Facebook: Take Action Against Sex Trafficking Page!

Earlier on Tuesday evening I was doing some research on Kolkata, India and was searching for some information about sex work in the city. I did a quick search for Sonagachi, which is the city’s largest red light district. In fact, it’s one of the biggest red light districts in all of Asia. Sonagachi is also the focus of the 2004 documentary Born Into Brothels. You can read about the crimes against women and girls that are committed in Sonagachi in a variety of places, or you can watch the documentary.

While doing my research to grab a couple those statistics, I discovered something disturbing: Sonagachi has a Facebook community page. Nearly 3000 people have liked that page.

The page is full of images of young women, many of whom are likely under age, as so many of the sex workers in Kolkata are. From what I have learned firsthand from people who work in Kolkata’s red light districts, many of the sex trade workers are not there of their own volition. They are there because they have been kidnapped, sold, or enslaved. The photos on the Sonagachi Facebook page are of women who are likely the victims of human trafficking.

Because the fan page also features photos of totally naked women and women performing oral sex on men, I immediately reported it to Facebook. I know that Facebook has made some positive steps lately in responding to posts that promote violence toward women, so I was hopeful that they would take action against the page. I mean, it is basically a lookbook of available sex workers, featuring explicit pornography.

Screencap of the header of the Sonagachi Facebook page

I asked some friends to join me in reporting the page.

Unfortunately, we all received this message:


Thanks for your recent report of a potential violation on Facebook. After reviewing your report, we were not able to confirm that the specific page you reported violates Facebook’s Statement of Rights and Responsibilities.

Learn more about what we do and don’t allow by reviewing the Facebook Community Standards: https://www.facebook.com/communitystandards.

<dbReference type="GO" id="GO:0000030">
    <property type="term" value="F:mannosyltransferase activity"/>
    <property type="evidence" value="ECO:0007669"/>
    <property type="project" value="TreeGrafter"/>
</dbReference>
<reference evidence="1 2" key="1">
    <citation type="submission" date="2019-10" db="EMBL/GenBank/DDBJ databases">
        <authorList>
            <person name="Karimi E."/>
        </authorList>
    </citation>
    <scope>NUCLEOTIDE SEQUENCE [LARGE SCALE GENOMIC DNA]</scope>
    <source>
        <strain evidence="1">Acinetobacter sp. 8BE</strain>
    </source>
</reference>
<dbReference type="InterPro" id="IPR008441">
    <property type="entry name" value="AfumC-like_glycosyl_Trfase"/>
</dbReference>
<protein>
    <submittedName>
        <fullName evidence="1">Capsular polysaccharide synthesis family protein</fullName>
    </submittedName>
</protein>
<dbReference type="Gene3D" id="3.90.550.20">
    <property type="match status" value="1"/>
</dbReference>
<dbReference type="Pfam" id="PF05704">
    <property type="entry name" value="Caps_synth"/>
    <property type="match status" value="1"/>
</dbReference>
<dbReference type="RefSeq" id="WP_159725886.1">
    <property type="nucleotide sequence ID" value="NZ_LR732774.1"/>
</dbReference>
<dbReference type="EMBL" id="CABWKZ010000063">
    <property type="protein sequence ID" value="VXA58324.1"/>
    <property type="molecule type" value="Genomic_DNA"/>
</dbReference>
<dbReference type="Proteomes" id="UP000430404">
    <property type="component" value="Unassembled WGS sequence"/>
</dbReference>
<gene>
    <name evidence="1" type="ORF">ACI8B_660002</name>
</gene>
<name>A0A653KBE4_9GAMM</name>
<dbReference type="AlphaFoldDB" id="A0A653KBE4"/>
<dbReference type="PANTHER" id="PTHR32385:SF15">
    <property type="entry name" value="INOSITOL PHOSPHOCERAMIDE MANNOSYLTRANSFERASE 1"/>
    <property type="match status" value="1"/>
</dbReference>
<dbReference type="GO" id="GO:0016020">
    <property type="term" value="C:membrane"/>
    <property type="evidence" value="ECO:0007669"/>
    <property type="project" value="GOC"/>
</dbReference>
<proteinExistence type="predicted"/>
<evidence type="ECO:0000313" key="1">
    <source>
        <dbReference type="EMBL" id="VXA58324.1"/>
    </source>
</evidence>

Screencap of the email quoted above

Let me interpret this for you: Facebook is choosing not to take action against a page that promotes the sex trafficking of women and features pornographic images of naked women performing sex acts. Many of the women are likely under age.

This is despite their own community standards, which state: Facebook has a strict policy against the sharing of pornographic content and any explicitly sexual content where a minor is involved. We also impose limitations on the display of nudity. We aspire to respect people’s right to share content of personal importance, whether those are photos of a sculpture like Michelangelo’s David or family photos of a child breastfeeding.

This is unacceptable.

Unfortunately, there is not much that I can do from where I live in Indiana to help women who are being trafficked for sex in Kolkata. I will do what I can, but it’s not much. One of the things I can do is ask the world’s most popular social networking site not to be complicit in the sale of women and girls.

This is the link to the very upsetting (and obviously NSFW) Sonagachi Facebook page. Please join me in reporting it to Facebook and letting them know that this is unacceptable on their part.

Read more at Jezebel.

Update: Although I don’t have the stomach to look through the pictures and galleries, it has been brought to my attention that there are children featured in some galleries, posts have been made in the last 24 hours by the page community advertising women for sex, there is a photo series about taking a teenage woman’s virginity. Please, if you choose to visit the site, REPORT IT. Don’t just click through the images. Do something about this.

This post originally appeared at Liz Boltz Ranfeld, where I blog about living and parenting as a liberal feminist Christian.

5 thoughts on “Facebook: Take Action Against Sex Trafficking Page!”

    1. Thank you so much. I spent all morning and afternoon glued to my laptop, so I left the house for a few hours this evening just to make myself take a break. I’m just getting home and catching up on what has been taken down vs. what still remains online regarding Sonagachi and reported pages.

    1. There’s another Sonagachi “fan page” that is up, although it doesn’t feature nearly as much explicit content as the other one and has not yet attracted as many “fans.” It’s both infuriating and disheartening to see literally nothing done about these sorts of pages.

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